Wednesday, April 18, marks Day 60, the final day of this “longest” short legislative session since the Nebraska Unicameral first convened in 1937. Virtually every bill of consequence was filibustered, requiring 33 votes to advance. Many could not reach 33.
State General Fund receipts are in the tank, and March General Fund net receipts were down 9.5 percent,
Net receipts for March were $306 million, which is 9.5% below the certified forecast of $337 million. Without new money, legislation that would expand spending for the Save Our _________ (insert name) did not see daylight.
There was no property and/or income tax reform this session, scuttling very serious efforts by the Governor, agriculture and business community. This inaction may very well be the senators’ most consequential decision of the year. Reform for Nebraska’s Future will surely gather the required 85,000 valid signatures of registered voters by July 5 to place a $1.1 billion shift from property taxes to sales and income taxes on the November Primary Election ballot.
Legislation of “universal interest” that passed so this session:
- Revisions to the budget. Great credit goes to the Appropriations Committee and chairman Stinner for keeping this rust bucket budget afloat.
- LB 1009 – Increases speed limits on two-lane paved roads from 60 to 65 mph; state expressway system from 65 to 70 mph; and freeways, but not part of the interstate from 65 to 70 mph.
- LB 1090 – Allows the $134 personal exemption credit repealed by the federal Tax Cuts and Jobs Act. Establishes the standard deduction as $6,750 for single taxpayers and $9,900 for head of household filers. The standard deductions for married, filing jointly returns is double the standard deduction for single returns.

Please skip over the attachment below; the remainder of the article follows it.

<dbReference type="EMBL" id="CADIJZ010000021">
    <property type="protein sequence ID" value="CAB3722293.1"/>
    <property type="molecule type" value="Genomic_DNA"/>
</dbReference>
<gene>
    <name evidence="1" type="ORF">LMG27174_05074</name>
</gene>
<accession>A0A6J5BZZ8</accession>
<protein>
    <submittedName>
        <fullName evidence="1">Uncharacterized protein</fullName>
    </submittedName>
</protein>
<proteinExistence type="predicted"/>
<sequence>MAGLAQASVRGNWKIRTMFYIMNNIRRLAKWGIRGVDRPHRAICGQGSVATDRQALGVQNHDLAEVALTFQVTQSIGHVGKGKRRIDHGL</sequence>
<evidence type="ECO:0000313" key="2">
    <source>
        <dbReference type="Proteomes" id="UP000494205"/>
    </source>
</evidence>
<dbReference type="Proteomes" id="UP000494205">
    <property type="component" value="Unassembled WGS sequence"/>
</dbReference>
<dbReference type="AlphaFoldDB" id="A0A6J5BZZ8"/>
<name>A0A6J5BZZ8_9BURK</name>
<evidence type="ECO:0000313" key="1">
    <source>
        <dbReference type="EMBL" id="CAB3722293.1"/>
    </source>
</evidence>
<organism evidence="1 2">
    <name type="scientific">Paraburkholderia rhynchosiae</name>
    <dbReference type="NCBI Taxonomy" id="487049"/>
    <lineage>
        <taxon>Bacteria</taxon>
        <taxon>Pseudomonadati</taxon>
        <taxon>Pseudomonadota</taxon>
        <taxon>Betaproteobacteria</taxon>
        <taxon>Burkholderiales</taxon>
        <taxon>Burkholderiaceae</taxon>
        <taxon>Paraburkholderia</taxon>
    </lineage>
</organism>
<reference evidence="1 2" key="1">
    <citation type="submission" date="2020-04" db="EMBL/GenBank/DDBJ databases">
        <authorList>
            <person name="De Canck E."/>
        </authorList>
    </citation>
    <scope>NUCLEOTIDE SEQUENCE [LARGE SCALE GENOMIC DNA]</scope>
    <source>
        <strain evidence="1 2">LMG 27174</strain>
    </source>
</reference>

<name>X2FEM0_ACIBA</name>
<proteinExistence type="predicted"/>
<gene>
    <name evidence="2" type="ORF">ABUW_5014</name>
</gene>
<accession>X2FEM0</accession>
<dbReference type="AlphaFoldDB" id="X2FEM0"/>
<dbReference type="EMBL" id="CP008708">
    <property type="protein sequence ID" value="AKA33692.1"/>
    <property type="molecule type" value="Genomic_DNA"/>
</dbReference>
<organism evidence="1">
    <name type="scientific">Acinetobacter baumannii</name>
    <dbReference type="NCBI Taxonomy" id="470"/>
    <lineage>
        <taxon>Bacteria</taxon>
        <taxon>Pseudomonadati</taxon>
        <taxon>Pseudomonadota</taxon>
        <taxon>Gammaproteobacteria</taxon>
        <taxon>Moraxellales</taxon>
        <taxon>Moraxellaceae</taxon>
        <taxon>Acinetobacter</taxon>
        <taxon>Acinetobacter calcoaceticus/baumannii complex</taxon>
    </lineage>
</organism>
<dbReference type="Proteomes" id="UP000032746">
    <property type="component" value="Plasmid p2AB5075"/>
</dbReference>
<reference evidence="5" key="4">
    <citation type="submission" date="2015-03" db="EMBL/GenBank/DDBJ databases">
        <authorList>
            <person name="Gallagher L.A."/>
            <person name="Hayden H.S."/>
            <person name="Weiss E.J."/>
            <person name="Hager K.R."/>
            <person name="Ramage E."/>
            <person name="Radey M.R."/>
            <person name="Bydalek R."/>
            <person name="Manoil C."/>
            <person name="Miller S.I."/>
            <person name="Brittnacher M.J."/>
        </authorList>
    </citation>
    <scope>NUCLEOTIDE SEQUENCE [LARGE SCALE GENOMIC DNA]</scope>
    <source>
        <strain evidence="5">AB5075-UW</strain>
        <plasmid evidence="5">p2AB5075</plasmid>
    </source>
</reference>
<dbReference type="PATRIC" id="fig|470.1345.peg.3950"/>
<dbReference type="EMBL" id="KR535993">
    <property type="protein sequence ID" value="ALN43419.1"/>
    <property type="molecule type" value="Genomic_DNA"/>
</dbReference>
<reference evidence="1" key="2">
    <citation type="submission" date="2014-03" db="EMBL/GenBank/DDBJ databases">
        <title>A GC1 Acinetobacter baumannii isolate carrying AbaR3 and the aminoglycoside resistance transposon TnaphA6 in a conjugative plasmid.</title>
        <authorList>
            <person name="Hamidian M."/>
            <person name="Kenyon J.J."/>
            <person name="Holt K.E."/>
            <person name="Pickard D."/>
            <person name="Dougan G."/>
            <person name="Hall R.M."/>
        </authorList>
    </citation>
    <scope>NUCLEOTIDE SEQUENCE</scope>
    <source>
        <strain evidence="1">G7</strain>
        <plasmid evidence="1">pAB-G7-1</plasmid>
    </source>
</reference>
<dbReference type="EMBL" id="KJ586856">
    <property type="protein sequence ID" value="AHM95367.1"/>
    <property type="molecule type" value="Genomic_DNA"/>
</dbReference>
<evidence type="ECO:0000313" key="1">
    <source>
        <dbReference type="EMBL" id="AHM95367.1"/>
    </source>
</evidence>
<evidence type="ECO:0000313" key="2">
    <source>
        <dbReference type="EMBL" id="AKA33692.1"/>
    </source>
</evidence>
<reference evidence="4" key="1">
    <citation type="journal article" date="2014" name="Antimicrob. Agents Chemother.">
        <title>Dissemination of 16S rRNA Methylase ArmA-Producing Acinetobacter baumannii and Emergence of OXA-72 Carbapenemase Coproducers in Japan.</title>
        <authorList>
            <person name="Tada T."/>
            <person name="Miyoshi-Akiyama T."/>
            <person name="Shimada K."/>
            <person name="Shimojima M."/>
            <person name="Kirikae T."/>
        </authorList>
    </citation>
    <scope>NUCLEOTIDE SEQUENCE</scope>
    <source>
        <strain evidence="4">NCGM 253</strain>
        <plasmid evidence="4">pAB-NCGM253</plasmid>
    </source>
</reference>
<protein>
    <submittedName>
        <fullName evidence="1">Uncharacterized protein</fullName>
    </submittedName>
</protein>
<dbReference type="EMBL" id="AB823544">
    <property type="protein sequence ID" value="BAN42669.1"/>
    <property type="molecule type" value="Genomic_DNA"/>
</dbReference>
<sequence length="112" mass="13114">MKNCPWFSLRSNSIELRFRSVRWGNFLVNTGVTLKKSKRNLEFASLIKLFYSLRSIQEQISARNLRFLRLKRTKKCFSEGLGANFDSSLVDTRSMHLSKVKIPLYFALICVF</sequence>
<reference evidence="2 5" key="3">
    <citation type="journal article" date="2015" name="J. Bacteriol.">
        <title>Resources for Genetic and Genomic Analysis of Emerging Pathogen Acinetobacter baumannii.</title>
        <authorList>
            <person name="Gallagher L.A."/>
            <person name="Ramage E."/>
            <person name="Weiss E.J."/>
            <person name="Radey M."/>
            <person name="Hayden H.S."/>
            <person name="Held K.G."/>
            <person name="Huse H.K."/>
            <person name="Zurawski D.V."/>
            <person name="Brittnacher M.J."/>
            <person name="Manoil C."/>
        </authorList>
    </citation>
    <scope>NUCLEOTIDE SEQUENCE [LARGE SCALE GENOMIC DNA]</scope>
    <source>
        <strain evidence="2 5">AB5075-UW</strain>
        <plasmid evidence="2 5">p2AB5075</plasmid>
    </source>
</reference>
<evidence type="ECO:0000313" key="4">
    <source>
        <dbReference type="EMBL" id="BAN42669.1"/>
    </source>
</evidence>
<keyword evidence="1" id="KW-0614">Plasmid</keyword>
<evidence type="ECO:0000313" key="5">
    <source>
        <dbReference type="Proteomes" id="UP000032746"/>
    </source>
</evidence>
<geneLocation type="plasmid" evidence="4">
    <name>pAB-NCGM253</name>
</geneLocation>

- That’s about it.
The agenda for Wednesday is loaded with 25 bills on Final Reading. They will all likely pass. But, there’s “Danger, Will Robinson” of a pocket veto. The Governor has five days (except Sunday) to sign or veto each bill. So with the Legislature adjourned, the Governor has until the 24th to veto a bill without fear of a legislative override…because they’re GONE!
Tracking Sheet Priority Bills
LB44 (Watermeier) DEAD.
Would increase state sales tax revenue through collection of taxes on Internet purchases.
LB829 (Erdman) DEAD.
Would enable Nebraska property owners to get a credit or refund on their state income tax return equal to 50% of that portion of their property tax bill, which goes to fund K-12 education.
LB947 (Smith for the Governor) DEAD.
As amended, property tax payers would receive a refundable credit against income taxes paid, beginning 2018. A refundable credit on income taxes paid for homesteads begins at 1% and caps at 20% over ten years. Agricultural and horticultural credit on income taxes paid begins at 2% and caps at 20% over 10 years.
LB994 (Friesen) PRESENTED TO THE GOVERNOR.
Creates a committee to study broadband telecommunications service to unserved and underserved areas in rural Nebraska. The intent states that citizens in rural Nebraska should have comparable broadband service to citizens in urban areas.
LB1103 (Friesen) DEAD.
Creates foundation aid that is the greater of 25% of the basic funding calculated for a school district or the total amount certified for a local system, proportionally based on the formula students attributed to each district.